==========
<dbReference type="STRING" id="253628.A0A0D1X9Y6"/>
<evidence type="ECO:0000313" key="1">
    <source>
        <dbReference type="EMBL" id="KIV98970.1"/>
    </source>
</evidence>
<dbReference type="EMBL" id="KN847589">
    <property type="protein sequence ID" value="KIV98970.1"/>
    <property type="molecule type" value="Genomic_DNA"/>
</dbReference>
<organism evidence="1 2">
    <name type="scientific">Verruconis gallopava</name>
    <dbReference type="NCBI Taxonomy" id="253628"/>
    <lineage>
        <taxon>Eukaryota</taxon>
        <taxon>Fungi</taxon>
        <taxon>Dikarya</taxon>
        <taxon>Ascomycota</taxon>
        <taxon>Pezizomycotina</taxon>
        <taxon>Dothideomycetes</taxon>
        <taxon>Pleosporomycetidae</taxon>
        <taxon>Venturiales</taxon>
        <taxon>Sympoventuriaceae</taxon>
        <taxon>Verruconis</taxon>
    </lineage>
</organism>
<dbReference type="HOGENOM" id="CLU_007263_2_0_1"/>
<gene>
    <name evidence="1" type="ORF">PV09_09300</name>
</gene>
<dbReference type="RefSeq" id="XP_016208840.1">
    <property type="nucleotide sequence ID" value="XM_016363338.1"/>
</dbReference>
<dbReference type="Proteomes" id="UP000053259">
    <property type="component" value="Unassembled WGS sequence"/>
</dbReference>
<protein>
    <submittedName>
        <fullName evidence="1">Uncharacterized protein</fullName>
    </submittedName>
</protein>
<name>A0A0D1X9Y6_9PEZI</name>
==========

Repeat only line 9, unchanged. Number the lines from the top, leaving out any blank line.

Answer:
    <property type="molecule type" value="Genomic_DNA"/>